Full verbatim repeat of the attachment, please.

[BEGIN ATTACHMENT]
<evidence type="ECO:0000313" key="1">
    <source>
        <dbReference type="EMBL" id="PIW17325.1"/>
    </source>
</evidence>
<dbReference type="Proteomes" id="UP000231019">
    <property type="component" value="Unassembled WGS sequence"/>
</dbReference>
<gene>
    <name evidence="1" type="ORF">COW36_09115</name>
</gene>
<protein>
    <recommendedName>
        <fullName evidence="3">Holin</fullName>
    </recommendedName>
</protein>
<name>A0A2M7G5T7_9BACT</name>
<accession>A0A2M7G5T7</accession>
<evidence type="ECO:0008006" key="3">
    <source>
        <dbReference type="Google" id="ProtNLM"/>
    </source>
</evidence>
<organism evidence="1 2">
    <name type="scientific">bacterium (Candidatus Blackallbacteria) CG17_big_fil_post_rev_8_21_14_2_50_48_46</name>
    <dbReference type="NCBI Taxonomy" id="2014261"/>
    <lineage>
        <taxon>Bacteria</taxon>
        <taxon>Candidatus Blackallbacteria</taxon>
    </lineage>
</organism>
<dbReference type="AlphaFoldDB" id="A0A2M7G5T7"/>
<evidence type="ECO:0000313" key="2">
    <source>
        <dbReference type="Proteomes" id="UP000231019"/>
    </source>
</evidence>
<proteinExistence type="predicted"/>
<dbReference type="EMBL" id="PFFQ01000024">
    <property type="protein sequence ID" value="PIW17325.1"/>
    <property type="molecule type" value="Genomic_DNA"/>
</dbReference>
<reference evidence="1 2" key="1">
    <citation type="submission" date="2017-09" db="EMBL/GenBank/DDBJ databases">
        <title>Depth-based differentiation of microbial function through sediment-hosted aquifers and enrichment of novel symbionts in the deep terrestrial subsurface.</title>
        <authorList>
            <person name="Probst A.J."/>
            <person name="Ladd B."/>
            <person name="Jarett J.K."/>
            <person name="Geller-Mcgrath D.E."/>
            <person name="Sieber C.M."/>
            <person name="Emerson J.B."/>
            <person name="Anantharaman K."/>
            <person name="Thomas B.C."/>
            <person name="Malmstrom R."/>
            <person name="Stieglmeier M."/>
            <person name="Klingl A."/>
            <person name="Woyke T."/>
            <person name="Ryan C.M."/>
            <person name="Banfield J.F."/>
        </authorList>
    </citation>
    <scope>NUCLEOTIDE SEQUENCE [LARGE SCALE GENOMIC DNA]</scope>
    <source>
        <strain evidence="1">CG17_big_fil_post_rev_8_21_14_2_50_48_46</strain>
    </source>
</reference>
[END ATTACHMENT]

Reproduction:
<evidence type="ECO:0000313" key="1">
    <source>
        <dbReference type="EMBL" id="PIW17325.1"/>
    </source>
</evidence>
<dbReference type="Proteomes" id="UP000231019">
    <property type="component" value="Unassembled WGS sequence"/>
</dbReference>
<gene>
    <name evidence="1" type="ORF">COW36_09115</name>
</gene>
<protein>
    <recommendedName>
        <fullName evidence="3">Holin</fullName>
    </recommendedName>
</protein>
<name>A0A2M7G5T7_9BACT</name>
<accession>A0A2M7G5T7</accession>
<evidence type="ECO:0008006" key="3">
    <source>
        <dbReference type="Google" id="ProtNLM"/>
    </source>
</evidence>
<organism evidence="1 2">
    <name type="scientific">bacterium (Candidatus Blackallbacteria) CG17_big_fil_post_rev_8_21_14_2_50_48_46</name>
    <dbReference type="NCBI Taxonomy" id="2014261"/>
    <lineage>
        <taxon>Bacteria</taxon>
        <taxon>Candidatus Blackallbacteria</taxon>
    </lineage>
</organism>
<dbReference type="AlphaFoldDB" id="A0A2M7G5T7"/>
<evidence type="ECO:0000313" key="2">
    <source>
        <dbReference type="Proteomes" id="UP000231019"/>
    </source>
</evidence>
<proteinExistence type="predicted"/>
<dbReference type="EMBL" id="PFFQ01000024">
    <property type="protein sequence ID" value="PIW17325.1"/>
    <property type="molecule type" value="Genomic_DNA"/>
</dbReference>
<reference evidence="1 2" key="1">
    <citation type="submission" date="2017-09" db="EMBL/GenBank/DDBJ databases">
        <title>Depth-based differentiation of microbial function through sediment-hosted aquifers and enrichment of novel symbionts in the deep terrestrial subsurface.</title>
        <authorList>
            <person name="Probst A.J."/>
            <person name="Ladd B."/>
            <person name="Jarett J.K."/>
            <person name="Geller-Mcgrath D.E."/>
            <person name="Sieber C.M."/>
            <person name="Emerson J.B."/>
            <person name="Anantharaman K."/>
            <person name="Thomas B.C."/>
            <person name="Malmstrom R."/>
            <person name="Stieglmeier M."/>
            <person name="Klingl A."/>
            <person name="Woyke T."/>
            <person name="Ryan C.M."/>
            <person name="Banfield J.F."/>
        </authorList>
    </citation>
    <scope>NUCLEOTIDE SEQUENCE [LARGE SCALE GENOMIC DNA]</scope>
    <source>
        <strain evidence="1">CG17_big_fil_post_rev_8_21_14_2_50_48_46</strain>
    </source>
</reference>